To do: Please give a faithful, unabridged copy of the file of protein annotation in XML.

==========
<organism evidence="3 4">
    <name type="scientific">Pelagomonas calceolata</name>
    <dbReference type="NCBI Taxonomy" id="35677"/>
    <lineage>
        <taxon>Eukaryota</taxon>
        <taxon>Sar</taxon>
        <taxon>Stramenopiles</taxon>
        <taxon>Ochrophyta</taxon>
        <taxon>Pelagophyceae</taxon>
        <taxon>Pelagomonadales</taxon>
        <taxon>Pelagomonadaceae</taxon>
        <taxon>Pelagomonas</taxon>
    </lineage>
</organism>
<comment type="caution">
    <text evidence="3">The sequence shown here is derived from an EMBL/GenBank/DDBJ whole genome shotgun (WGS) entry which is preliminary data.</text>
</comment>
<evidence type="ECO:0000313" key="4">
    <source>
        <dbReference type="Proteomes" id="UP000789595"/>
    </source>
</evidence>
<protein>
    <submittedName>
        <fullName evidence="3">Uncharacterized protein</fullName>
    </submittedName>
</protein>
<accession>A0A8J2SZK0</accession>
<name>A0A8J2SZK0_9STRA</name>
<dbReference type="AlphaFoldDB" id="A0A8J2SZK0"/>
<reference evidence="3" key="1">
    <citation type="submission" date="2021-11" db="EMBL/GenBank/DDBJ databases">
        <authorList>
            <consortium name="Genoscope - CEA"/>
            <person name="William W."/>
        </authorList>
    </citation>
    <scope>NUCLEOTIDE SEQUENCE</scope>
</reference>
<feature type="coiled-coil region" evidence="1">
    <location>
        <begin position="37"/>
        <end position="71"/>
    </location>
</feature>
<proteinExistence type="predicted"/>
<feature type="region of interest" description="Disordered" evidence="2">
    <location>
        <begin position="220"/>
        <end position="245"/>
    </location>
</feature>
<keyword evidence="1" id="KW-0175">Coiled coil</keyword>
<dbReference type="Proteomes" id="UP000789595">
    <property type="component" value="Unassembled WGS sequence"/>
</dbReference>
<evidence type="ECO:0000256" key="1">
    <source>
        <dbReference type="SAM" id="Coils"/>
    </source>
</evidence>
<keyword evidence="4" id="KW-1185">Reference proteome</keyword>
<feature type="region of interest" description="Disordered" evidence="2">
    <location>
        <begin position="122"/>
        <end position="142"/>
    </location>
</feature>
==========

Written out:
<organism evidence="3 4">
    <name type="scientific">Pelagomonas calceolata</name>
    <dbReference type="NCBI Taxonomy" id="35677"/>
    <lineage>
        <taxon>Eukaryota</taxon>
        <taxon>Sar</taxon>
        <taxon>Stramenopiles</taxon>
        <taxon>Ochrophyta</taxon>
        <taxon>Pelagophyceae</taxon>
        <taxon>Pelagomonadales</taxon>
        <taxon>Pelagomonadaceae</taxon>
        <taxon>Pelagomonas</taxon>
    </lineage>
</organism>
<comment type="caution">
    <text evidence="3">The sequence shown here is derived from an EMBL/GenBank/DDBJ whole genome shotgun (WGS) entry which is preliminary data.</text>
</comment>
<evidence type="ECO:0000313" key="4">
    <source>
        <dbReference type="Proteomes" id="UP000789595"/>
    </source>
</evidence>
<protein>
    <submittedName>
        <fullName evidence="3">Uncharacterized protein</fullName>
    </submittedName>
</protein>
<accession>A0A8J2SZK0</accession>
<name>A0A8J2SZK0_9STRA</name>
<dbReference type="AlphaFoldDB" id="A0A8J2SZK0"/>
<reference evidence="3" key="1">
    <citation type="submission" date="2021-11" db="EMBL/GenBank/DDBJ databases">
        <authorList>
            <consortium name="Genoscope - CEA"/>
            <person name="William W."/>
        </authorList>
    </citation>
    <scope>NUCLEOTIDE SEQUENCE</scope>
</reference>
<feature type="coiled-coil region" evidence="1">
    <location>
        <begin position="37"/>
        <end position="71"/>
    </location>
</feature>
<proteinExistence type="predicted"/>
<feature type="region of interest" description="Disordered" evidence="2">
    <location>
        <begin position="220"/>
        <end position="245"/>
    </location>
</feature>
<keyword evidence="1" id="KW-0175">Coiled coil</keyword>
<dbReference type="Proteomes" id="UP000789595">
    <property type="component" value="Unassembled WGS sequence"/>
</dbReference>
<evidence type="ECO:0000256" key="1">
    <source>
        <dbReference type="SAM" id="Coils"/>
    </source>
</evidence>
<keyword evidence="4" id="KW-1185">Reference proteome</keyword>
<feature type="region of interest" description="Disordered" evidence="2">
    <location>
        <begin position="122"/>
        <end position="142"/>
    </location>
</feature>